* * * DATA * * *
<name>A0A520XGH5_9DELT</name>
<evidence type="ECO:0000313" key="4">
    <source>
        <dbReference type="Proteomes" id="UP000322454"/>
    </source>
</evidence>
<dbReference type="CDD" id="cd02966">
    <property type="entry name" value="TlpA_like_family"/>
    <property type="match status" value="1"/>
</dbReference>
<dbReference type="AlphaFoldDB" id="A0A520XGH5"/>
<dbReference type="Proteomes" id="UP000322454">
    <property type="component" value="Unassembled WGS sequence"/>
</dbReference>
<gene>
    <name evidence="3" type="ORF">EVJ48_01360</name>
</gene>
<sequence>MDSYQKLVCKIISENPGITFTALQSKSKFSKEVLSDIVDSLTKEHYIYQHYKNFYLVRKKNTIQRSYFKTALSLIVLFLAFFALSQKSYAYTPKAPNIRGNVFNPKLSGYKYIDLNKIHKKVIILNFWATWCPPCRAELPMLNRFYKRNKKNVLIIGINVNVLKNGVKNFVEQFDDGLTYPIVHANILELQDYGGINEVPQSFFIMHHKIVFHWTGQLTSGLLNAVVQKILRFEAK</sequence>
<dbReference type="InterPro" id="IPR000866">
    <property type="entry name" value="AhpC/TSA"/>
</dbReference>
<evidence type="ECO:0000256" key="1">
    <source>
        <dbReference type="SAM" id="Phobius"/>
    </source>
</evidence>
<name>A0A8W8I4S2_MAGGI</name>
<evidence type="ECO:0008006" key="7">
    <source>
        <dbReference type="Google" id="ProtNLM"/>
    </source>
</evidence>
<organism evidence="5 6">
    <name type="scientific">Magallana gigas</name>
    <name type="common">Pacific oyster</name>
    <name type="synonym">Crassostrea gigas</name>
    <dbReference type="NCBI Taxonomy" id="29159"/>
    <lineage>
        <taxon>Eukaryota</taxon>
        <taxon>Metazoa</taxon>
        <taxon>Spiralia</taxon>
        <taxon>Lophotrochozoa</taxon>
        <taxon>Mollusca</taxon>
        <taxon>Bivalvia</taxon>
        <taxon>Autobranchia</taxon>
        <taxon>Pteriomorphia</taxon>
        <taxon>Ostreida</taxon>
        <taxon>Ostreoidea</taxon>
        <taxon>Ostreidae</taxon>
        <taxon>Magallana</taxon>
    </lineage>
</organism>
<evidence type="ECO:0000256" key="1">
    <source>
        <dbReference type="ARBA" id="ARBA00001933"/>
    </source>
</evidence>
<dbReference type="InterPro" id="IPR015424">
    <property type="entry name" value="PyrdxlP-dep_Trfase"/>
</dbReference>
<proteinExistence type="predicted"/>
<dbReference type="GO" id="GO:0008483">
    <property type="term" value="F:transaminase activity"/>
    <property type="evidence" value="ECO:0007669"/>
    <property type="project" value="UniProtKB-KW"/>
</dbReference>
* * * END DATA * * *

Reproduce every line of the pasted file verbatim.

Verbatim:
<name>A0A520XGH5_9DELT</name>
<evidence type="ECO:0000313" key="4">
    <source>
        <dbReference type="Proteomes" id="UP000322454"/>
    </source>
</evidence>
<dbReference type="CDD" id="cd02966">
    <property type="entry name" value="TlpA_like_family"/>
    <property type="match status" value="1"/>
</dbReference>
<dbReference type="AlphaFoldDB" id="A0A520XGH5"/>
<dbReference type="Proteomes" id="UP000322454">
    <property type="component" value="Unassembled WGS sequence"/>
</dbReference>
<gene>
    <name evidence="3" type="ORF">EVJ48_01360</name>
</gene>
<sequence>MDSYQKLVCKIISENPGITFTALQSKSKFSKEVLSDIVDSLTKEHYIYQHYKNFYLVRKKNTIQRSYFKTALSLIVLFLAFFALSQKSYAYTPKAPNIRGNVFNPKLSGYKYIDLNKIHKKVIILNFWATWCPPCRAELPMLNRFYKRNKKNVLIIGINVNVLKNGVKNFVEQFDDGLTYPIVHANILELQDYGGINEVPQSFFIMHHKIVFHWTGQLTSGLLNAVVQKILRFEAK</sequence>
<dbReference type="InterPro" id="IPR000866">
    <property type="entry name" value="AhpC/TSA"/>
</dbReference>
<evidence type="ECO:0000256" key="1">
    <source>
        <dbReference type="SAM" id="Phobius"/>
    </source>
</evidence>
<name>A0A8W8I4S2_MAGGI</name>
<evidence type="ECO:0008006" key="7">
    <source>
        <dbReference type="Google" id="ProtNLM"/>
    </source>
</evidence>
<organism evidence="5 6">
    <name type="scientific">Magallana gigas</name>
    <name type="common">Pacific oyster</name>
    <name type="synonym">Crassostrea gigas</name>
    <dbReference type="NCBI Taxonomy" id="29159"/>
    <lineage>
        <taxon>Eukaryota</taxon>
        <taxon>Metazoa</taxon>
        <taxon>Spiralia</taxon>
        <taxon>Lophotrochozoa</taxon>
        <taxon>Mollusca</taxon>
        <taxon>Bivalvia</taxon>
        <taxon>Autobranchia</taxon>
        <taxon>Pteriomorphia</taxon>
        <taxon>Ostreida</taxon>
        <taxon>Ostreoidea</taxon>
        <taxon>Ostreidae</taxon>
        <taxon>Magallana</taxon>
    </lineage>
</organism>
<evidence type="ECO:0000256" key="1">
    <source>
        <dbReference type="ARBA" id="ARBA00001933"/>
    </source>
</evidence>
<dbReference type="InterPro" id="IPR015424">
    <property type="entry name" value="PyrdxlP-dep_Trfase"/>
</dbReference>
<proteinExistence type="predicted"/>
<dbReference type="GO" id="GO:0008483">
    <property type="term" value="F:transaminase activity"/>
    <property type="evidence" value="ECO:0007669"/>
    <property type="project" value="UniProtKB-KW"/>
</dbReference>